Christie's has recently launched the first in a series of online exhibitions of works created by child artists from Studio in a School. (Shutterstock/Tobias Arhelger)
The auction house Christie's has recently launched the first in a series of online exhibitions of works created by child artists from Studio in a School.
Studio in a School was launched in the late 1970s, when a financial crisis drastically cut budgets dedicated to arts education in New York City's public schools.
The organization has since been dedicated to stimulate the creative spirit and artistic skills of students from all five boroughs of New York City, with little artists-to-be ranging from preschoolers to 12th graders.
From art classes in three public schools at the beginning of the program, Studio in a School has grown to engage more than one million students through partnerships with nearly 1,000 public schools, community-based organizations and cultural institutions nationwide.
While the school year has been disrupted by the coronavirus pandemic, the organization is now partnering with Christie's to move its annual presentation of students' works into the digital realm.
"Littlest Learners" is currently on view through July 10 in the auction house's digital galleries, as the physical presentation of the exhibition at Studio in a School's Gallery at One East 53rd Street in Manhattan has been cancelled.
We're delighted to present Littlest Learners, an online exhibition of work by students of Studio in a School NYC. 🎨⠀ .⠀ A non-profit organization that serves New York City's youth, Studio in a School integrates the visual arts into teaching and learning as well as provides professional development for artists and teachers.⠀ .⠀ In a time when schools are closed and students, educators, and parents are all finding new ways to learn, instruct and communicate, art can be a particularly effective mode of expression. The works in this show radiate with optimism, curiosity, and a zest for life.⠀ .⠀ Studio in a School's President, Alison Scott-Williams, observes how important visual arts are to students at this moment in history: 'During these times, when our country is in such turmoil — as our communities call for justice and racial equity while grappling with a global pandemic — the hope and joy reflected in these images is all the more resonant.'⠀ .⠀ Visit the link in our bio to visit the online exhibition of artwork from the students at Studio in a School NYC.⠀ .⠀ C.J. — PS 200, Manhattan⠀ Z.N. — PS 222, Queens⠀ N.R. — PS 219, Brooklyn⠀ J.N. — PS 173, Manhattan⠀ E.R. — Community and Family Head Start, Far Rockaway⠀ J.R. — PS 96, Queens⠀ .⠀ #christiesandstudio, #youngvisionaries, #keepcreating, #artistsoftomorrow, #expressionthroughart, #NYCchildrencreate, #engagingbycreating, #spotlightonart @studioinaschool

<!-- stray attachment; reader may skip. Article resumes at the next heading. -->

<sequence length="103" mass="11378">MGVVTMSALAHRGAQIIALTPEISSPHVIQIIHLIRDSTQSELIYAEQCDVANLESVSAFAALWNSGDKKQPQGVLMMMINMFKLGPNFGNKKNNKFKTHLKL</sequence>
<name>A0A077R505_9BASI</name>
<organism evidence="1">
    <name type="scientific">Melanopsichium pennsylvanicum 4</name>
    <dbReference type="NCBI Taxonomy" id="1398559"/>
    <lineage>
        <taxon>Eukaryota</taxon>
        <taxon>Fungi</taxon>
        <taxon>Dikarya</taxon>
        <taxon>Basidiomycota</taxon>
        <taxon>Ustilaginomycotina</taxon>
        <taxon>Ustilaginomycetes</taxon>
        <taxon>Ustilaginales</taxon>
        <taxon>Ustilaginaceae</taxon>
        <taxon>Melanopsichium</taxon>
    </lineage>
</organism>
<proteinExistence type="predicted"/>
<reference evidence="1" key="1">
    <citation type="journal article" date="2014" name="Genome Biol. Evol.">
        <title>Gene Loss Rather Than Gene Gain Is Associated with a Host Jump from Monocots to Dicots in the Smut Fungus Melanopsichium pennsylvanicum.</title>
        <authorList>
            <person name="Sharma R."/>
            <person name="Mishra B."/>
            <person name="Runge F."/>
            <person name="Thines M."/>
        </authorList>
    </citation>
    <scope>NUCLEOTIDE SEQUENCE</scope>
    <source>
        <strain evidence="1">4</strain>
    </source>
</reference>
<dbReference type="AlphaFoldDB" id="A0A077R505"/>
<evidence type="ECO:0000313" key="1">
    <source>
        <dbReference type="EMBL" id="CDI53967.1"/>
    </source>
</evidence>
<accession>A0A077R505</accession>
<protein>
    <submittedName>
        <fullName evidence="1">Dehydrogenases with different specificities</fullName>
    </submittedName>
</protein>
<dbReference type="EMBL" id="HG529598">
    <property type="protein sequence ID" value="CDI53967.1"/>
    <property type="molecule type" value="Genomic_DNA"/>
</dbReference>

"As physical gatherings have been put on pause, the Christie's and Studio teams re-imagined the event to provide these children with the opportunity to celebrate and share the creations that bring them immense pride and happiness," Marc Porter, Chairman for Christie's Americas, said in a statement.
"Littlest Learners" is on view at a time when educators and cultural institutions are finding new ways to engage with young people still on lockdown in the digital realm.
The Guggenheim Museum launched in April its interactive "Family Tours at Home" on select Saturdays through December 13, with the aim of "connect[ing] with family members near and far through art, and explor[ing] the museum together from home."
Last May, the Metropolitan Museum of Art held a day-long online festival, dubbed "Virtual Teens Take The Met!", during which art lovers between 13 and 18 years old were offered a variety of activities like art-making as well as writing and poetry prompts.
Meanwhile, the Sugar Hill Children's Museum of Art & Storytelling and Broadway Housing Communities will commemorate the anniversary of the Silent Protest Parade of 1917 with the virtual "Children's Art Exhibition for Justice".
The event, which will take place on July 28, will showcase works by children, spoken-word pieces as well as art collaborations between preteens, teenagers and the Dominican American artist Dionis Ortiz.
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